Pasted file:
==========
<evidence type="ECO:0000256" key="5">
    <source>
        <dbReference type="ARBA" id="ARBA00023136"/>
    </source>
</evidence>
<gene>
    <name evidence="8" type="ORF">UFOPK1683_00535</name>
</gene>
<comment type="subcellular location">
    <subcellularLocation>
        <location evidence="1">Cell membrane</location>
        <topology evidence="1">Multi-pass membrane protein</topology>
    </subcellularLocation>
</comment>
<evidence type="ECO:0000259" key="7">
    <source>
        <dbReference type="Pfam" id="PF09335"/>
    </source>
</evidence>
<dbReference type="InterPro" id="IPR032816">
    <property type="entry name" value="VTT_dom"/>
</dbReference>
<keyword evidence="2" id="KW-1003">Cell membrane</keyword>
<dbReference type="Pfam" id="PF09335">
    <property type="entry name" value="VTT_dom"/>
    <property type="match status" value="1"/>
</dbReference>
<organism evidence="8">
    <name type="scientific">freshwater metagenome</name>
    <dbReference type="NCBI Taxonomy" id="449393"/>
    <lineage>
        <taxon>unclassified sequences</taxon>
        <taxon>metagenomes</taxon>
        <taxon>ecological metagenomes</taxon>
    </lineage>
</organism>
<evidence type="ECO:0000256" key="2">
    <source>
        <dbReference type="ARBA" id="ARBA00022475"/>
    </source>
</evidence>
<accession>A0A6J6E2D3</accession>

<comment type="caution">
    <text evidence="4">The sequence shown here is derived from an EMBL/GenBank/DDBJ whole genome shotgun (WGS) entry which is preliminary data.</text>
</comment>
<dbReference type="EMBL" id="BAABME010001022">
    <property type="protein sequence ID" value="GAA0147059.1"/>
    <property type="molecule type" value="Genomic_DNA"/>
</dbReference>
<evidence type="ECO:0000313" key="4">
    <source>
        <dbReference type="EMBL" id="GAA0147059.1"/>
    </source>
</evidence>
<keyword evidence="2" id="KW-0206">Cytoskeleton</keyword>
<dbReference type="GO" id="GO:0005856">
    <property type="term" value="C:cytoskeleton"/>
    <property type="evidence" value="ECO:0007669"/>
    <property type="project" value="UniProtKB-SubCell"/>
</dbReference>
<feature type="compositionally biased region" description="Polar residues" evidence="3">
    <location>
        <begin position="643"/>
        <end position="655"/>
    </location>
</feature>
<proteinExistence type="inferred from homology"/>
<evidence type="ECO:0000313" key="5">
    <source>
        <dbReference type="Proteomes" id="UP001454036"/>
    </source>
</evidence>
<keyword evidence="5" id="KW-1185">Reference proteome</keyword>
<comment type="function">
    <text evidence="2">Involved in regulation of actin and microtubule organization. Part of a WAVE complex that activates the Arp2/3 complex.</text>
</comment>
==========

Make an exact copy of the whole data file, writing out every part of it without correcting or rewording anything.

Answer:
<evidence type="ECO:0000256" key="5">
    <source>
        <dbReference type="ARBA" id="ARBA00023136"/>
    </source>
</evidence>
<gene>
    <name evidence="8" type="ORF">UFOPK1683_00535</name>
</gene>
<comment type="subcellular location">
    <subcellularLocation>
        <location evidence="1">Cell membrane</location>
        <topology evidence="1">Multi-pass membrane protein</topology>
    </subcellularLocation>
</comment>
<evidence type="ECO:0000259" key="7">
    <source>
        <dbReference type="Pfam" id="PF09335"/>
    </source>
</evidence>
<dbReference type="InterPro" id="IPR032816">
    <property type="entry name" value="VTT_dom"/>
</dbReference>
<keyword evidence="2" id="KW-1003">Cell membrane</keyword>
<dbReference type="Pfam" id="PF09335">
    <property type="entry name" value="VTT_dom"/>
    <property type="match status" value="1"/>
</dbReference>
<organism evidence="8">
    <name type="scientific">freshwater metagenome</name>
    <dbReference type="NCBI Taxonomy" id="449393"/>
    <lineage>
        <taxon>unclassified sequences</taxon>
        <taxon>metagenomes</taxon>
        <taxon>ecological metagenomes</taxon>
    </lineage>
</organism>
<evidence type="ECO:0000256" key="2">
    <source>
        <dbReference type="ARBA" id="ARBA00022475"/>
    </source>
</evidence>
<accession>A0A6J6E2D3</accession>

<comment type="caution">
    <text evidence="4">The sequence shown here is derived from an EMBL/GenBank/DDBJ whole genome shotgun (WGS) entry which is preliminary data.</text>
</comment>
<dbReference type="EMBL" id="BAABME010001022">
    <property type="protein sequence ID" value="GAA0147059.1"/>
    <property type="molecule type" value="Genomic_DNA"/>
</dbReference>
<evidence type="ECO:0000313" key="4">
    <source>
        <dbReference type="EMBL" id="GAA0147059.1"/>
    </source>
</evidence>
<keyword evidence="2" id="KW-0206">Cytoskeleton</keyword>
<dbReference type="GO" id="GO:0005856">
    <property type="term" value="C:cytoskeleton"/>
    <property type="evidence" value="ECO:0007669"/>
    <property type="project" value="UniProtKB-SubCell"/>
</dbReference>
<feature type="compositionally biased region" description="Polar residues" evidence="3">
    <location>
        <begin position="643"/>
        <end position="655"/>
    </location>
</feature>
<proteinExistence type="inferred from homology"/>
<evidence type="ECO:0000313" key="5">
    <source>
        <dbReference type="Proteomes" id="UP001454036"/>
    </source>
</evidence>
<keyword evidence="5" id="KW-1185">Reference proteome</keyword>
<comment type="function">
    <text evidence="2">Involved in regulation of actin and microtubule organization. Part of a WAVE complex that activates the Arp2/3 complex.</text>
</comment>